In 1850 Lord Palmerston, the British government’s Foreign Secretary, threatened war when Greece dealt unjustly with one of Queen Victoria’s subjects who was living in Athens. The so-called “Don Pacifico Affair” represented perhaps the apotheosis of a nation’s willingness to support its citizens, no matter where they might be located, how few in number, or how modest their apparent significance. An important principle was at stake, the credibility of Britannia herself. Palmerston stated that his country was “bound to afford protection to our fellow subjects abroad … as the Roman, in days of old, held himself free from indignity, when he could say “Civis Romanus sum” [I am a Roman citizen]; so also a British subject, in whatever land he may be, shall feel confident that the watchful eye and the strong arm of England, will protect him against injustice and wrong.” Palmerston matched words to action, dispatching Royal Navy warships to blockade Athens and bottle up the tiny Greek navy. Britain had made her point and her citizen was compensated by Greece.
In August of this year, the government of Canada tweeted a statement of concern after Saudi Arabia arrested a couple of Saudi citizens who had been agitating for women’s rights inside the planet’s most Islamically conservative jurisdiction. Quite why Foreign Affairs Minister Chrystia Freeland felt moved to this action is a puzzle. Stories are legion of stranded, imprisoned or otherwise troubled Canadians abroad receiving approximately zero assistance from the hapless or indifferent Canadian diplomatic service. Canada’s standard line is to warn its citizens to respect local laws, customs and justice systems, i.e., don’t expect any real action when trouble strikes.
So why did Freeland wade in here? Activists of all sorts are repressed, often fatally, around the world on a daily basis, and any national interest of ours in the Saudi case was of the most gossamer sort: one of those just arrested was, apparently, the sister of jailed Saudi blogger Raif Badawi, who is married to Ensaf Haidar, a woman with Canadian citizenship. Thus, Ottawa had superficially imitated Imperial Britain – minus the prestige of Empire and the muscle of the Royal Navy – while taking its presumption one step further: now any far-flung sister-in-law of a Canadian may utter “Civis Canadiensis sum” and feel assured that our Dominion will act on her behalf.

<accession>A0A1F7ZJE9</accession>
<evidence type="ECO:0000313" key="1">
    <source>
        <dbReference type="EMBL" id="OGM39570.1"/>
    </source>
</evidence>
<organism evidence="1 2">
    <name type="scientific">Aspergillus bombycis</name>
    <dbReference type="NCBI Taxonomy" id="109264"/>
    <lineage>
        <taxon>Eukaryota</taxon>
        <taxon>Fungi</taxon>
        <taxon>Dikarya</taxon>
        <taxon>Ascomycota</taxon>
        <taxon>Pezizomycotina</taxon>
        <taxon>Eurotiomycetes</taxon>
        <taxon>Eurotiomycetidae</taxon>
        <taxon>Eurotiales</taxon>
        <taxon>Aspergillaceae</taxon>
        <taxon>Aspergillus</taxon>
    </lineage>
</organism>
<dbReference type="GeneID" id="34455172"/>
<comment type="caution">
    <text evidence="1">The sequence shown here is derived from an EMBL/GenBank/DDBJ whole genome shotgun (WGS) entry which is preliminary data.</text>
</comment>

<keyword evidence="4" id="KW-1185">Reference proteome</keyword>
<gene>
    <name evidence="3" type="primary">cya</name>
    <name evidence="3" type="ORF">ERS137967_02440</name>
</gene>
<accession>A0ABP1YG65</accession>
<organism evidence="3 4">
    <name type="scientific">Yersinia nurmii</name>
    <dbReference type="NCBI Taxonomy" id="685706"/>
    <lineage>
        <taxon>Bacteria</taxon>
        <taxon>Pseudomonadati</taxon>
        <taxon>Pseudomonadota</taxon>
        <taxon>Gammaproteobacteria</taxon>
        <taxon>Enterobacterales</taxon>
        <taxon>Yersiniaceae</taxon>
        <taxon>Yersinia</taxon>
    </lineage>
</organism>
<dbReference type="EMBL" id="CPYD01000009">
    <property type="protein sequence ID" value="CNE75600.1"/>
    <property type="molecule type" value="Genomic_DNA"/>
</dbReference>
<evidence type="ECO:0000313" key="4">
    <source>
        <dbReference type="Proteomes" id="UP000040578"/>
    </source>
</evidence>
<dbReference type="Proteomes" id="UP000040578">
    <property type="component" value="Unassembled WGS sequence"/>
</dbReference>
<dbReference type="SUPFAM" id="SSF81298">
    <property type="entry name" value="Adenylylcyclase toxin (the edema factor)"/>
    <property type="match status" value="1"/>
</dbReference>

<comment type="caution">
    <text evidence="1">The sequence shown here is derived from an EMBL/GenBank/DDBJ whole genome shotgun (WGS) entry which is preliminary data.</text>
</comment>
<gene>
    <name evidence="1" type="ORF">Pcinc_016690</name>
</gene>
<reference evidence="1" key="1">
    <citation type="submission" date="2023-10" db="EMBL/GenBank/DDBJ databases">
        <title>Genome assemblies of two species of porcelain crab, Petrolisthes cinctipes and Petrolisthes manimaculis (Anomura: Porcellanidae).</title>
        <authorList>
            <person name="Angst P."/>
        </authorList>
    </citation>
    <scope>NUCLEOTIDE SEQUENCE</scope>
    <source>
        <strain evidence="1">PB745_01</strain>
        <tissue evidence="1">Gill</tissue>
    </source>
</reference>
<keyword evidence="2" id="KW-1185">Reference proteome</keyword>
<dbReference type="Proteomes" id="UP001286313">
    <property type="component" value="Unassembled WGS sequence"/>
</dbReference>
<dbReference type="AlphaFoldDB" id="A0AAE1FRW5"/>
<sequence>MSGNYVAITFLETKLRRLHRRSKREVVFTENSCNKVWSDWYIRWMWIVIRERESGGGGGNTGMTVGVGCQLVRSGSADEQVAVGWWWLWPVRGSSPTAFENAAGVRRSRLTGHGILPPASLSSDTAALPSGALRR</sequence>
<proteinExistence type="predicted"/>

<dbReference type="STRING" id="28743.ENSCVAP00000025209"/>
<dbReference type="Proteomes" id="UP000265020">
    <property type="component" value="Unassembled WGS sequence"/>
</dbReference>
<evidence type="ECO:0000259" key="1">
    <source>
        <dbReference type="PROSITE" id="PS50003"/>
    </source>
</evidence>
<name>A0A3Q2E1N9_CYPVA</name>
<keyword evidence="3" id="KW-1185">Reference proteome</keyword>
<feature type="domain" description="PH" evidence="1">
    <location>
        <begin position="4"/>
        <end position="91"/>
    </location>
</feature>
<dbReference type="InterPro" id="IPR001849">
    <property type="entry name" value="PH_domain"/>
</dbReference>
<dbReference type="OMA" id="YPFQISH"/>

Things didn’t quite work out as Freeland evidently hoped. To the surprise of few except perhaps the minister, her staff, and whoever in the prime minister’s office presumably approved the intervention, Saudi Arabia did not welcome the righteous Twitter post in a spirit of chummy goodwill. Not only do all the imprisoned remain behind bars, but the kingdom instantly declared our ambassador persona non grata, pulled its own emissary out of Canada, and ordered a legion of Saudi students and medical patients home from the land of the interfering infidel. Trade deals were threatened, Canadian grain banned, Canadian assets sold off, and an ominous warning emerged on a Saudi government-linked website that seemed to promise Canada the same treatment Saudi terrorists gave the World Trade Center on 9/11. Considering that Canada was hoping soon to consummate a lucrative sale of military hardware to the Saudis, it would be fair to say that our well-meaning intervention could cost our country billions of dollars.
However startled our government might have been by the Arabian response, Ottawa was not about to back down. As the affair escalated, Prime Minister Justin Trudeau stated, “We will continue to stand up for Canadian values and universal values and human rights. Canada will always speak strongly and clearly in private and in public on questions of human rights.” So there, you Bedouin bullies.
This surely prompts the question: how much virtue signalling can our country afford? What will be the price tag of Canada’s demands that the United States and Mexico build our views on gender equity into the new NAFTA? How far are we willing to go to make our Canadian values count, let us say, in our economic and political relations with China? Are we willing to jeopardize our prosperity and squander our decidedly limited credibility by interfering in Korean, Indian, Russian, or Brazilian affairs? This is an important issue on which it is possible for reasonable Canadians to disagree. But we must have the debate, and soon.
Fortunately, there is a way in which we can both morally and profitably stand up to trade and diplomatic bullying by one of the world’s most noxious nations, a country which still thinks public crucifixion is a civilized response to crime, that makes homosexuality a capital crime, that routinely beheads criminals and enemies of the regime, and that prohibits Jews. Canada should immediately cease buying Saudi crude oil and replace it with western Canadian petroleum, transported securely by a revived Energy East pipeline. Quebec and Maritime consumers will thus be spared the sin of supporting an evil regime while seeing their fuel prices fall; the western Canadian economy will get a lift from its extended doldrums; and Wahhabi fundamentalists will rend their beards in impotent rage. As Minister Freeland chirped recently about what she’s hoping to salvage from the NAFTA imbroglio she’s also currently tangled up in, that could be a genuine win-win-win for Canada.